How to start with portfolio projects

hi fellow programmers Ive finished the js course and the respnsive web design course at freecodecamp plus i have a front-end developer certification from meta I have one portfolio website that I have accomplished but im looking to make at least 3 more do you guys know where I can start? or get an idea for a project?

I genuinely consider projects that are built purely for a portflio to be a waste of time. Build a large and complex project that you are motivated to keep working on for months and months. The experience of building this real-world application will help you tremendously both in bringing your skills up to standard and improving the quality of your interviews.

I am one of the few engineers I know who bothers to look at the links provided by applicants I’m interviewing. When I see a handful of “toy” projects that were built for a portfolio and abandoned, that makes the applicant look considerably worse than if they didn’t provide any “portfolio” at all. It’s the sort of artificial resume padding of someone whose skills aren’t mature enough to work on complex codebases and with professional dev teams.

So you’re basically saying that we should work on big projects rather than creating some small demos for our portfolio. I agree and I was wondering if you can give some advice on how we should approach this method. Like creating real world applications for example. I started my first project creating a complete complex website ( Although I knew only html and css ) and I am still working on it. Of course I had to search and look for code to make a part of the page work and I think it has helped me a lot, because along the way I have learned working with databases, JavaScript, jQuery and many cool stuff. But I always thought I was doing it the wrong way, like I should have first learned all these languages and then started with a big project. Which one do you prefer as an experienced software engineer? Learning along the way or learning the languages first and then starting big projects?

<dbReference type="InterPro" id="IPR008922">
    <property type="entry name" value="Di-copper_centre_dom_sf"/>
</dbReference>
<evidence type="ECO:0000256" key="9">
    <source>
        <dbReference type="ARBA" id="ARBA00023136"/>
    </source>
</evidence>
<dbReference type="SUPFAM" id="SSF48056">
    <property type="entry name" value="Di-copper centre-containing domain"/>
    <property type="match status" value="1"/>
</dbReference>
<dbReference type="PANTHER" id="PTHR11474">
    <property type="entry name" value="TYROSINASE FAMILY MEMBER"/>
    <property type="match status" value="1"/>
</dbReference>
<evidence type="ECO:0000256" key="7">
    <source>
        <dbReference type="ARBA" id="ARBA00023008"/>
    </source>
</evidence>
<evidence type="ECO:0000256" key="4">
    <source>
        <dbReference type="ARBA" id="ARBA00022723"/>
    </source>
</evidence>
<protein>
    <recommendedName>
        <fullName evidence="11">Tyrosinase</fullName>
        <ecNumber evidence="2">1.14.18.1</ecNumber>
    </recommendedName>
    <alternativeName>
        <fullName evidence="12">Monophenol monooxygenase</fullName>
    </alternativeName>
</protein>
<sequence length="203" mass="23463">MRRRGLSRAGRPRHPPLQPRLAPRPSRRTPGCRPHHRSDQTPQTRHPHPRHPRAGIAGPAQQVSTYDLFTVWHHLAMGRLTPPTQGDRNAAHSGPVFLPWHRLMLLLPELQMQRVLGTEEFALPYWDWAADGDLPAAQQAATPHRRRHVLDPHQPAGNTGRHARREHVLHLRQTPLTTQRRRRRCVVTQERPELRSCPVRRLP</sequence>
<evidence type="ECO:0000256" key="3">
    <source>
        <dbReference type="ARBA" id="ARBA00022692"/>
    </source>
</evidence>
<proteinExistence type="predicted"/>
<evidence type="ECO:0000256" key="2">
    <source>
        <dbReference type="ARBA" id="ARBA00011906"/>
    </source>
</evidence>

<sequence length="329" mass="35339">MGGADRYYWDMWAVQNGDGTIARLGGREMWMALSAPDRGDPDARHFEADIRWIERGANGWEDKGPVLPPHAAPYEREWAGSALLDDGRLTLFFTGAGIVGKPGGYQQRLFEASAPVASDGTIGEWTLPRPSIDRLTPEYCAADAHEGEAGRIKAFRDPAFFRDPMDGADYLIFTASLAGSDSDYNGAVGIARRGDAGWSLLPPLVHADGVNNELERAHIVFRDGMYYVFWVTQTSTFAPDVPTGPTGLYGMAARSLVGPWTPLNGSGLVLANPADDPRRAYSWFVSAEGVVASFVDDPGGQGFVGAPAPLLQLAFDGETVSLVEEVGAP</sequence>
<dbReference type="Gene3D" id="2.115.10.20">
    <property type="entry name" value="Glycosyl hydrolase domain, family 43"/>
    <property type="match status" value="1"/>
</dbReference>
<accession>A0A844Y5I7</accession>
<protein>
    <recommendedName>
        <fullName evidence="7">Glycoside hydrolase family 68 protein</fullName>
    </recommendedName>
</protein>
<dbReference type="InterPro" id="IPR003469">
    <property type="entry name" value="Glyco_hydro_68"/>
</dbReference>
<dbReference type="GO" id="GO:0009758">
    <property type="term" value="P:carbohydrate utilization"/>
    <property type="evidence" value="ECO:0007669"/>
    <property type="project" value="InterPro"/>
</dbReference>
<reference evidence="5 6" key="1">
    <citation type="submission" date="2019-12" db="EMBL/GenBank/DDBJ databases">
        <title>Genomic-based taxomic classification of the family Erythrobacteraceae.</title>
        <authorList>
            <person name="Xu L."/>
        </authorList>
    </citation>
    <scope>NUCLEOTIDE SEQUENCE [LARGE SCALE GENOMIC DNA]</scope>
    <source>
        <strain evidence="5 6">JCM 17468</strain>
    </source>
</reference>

1 Like

A lot of the value of larger, long-term projects is actually struggling through the mistakes you made or realizing that you would have done it differently if you had known then what you know now. Managing those complexities is the day to day life of software development. You’ll not only be building your core coding skills, but also the more ambiguous skills of figuring out when you should go back and redo something vs when you should just keep moving forward. The conversations around lessons learned the hard way tend to be what makes these candidates stand out in interviews. Sometimes that might even mean something like “After working on it for 6 months, I decided that I had painted myself into a corner with that project, so I abandoned it and applied those lessons to my next project: ______”

As for when you should start working on a project, I say “When you’re excited to get started.” If you have an idea for something that sparks your interest, start breaking down your goals, requirements, and plan. Identify what a first, basic version would look like. If you look at that and think “I could probably figure that out,” then do it. You’ll proably have to stop and learn something new multiple times, but that’s part of the point.


Sometimes I think I am completely going the wrong way and doing stuff a coder is not supposed to do but when I read comments from senior developers, I realize it’s just all part of learning and coding. Thanks again!

1 Like

Three reasons for yuou here:

  • Focus on Real Projects: Instead of creating portfolio-only projects, invest your time in substantial, complex endavors that genuinely interest you.
  • Long-Term Commitment: Choose projects you’ll stay motivated to work on for months. The hands-on experience gained from building real-world applications is invaluable.
  • Skill Enhancement: These projects elevate your skills and enhance interview performance. Quality matters more than quantity.
1 Like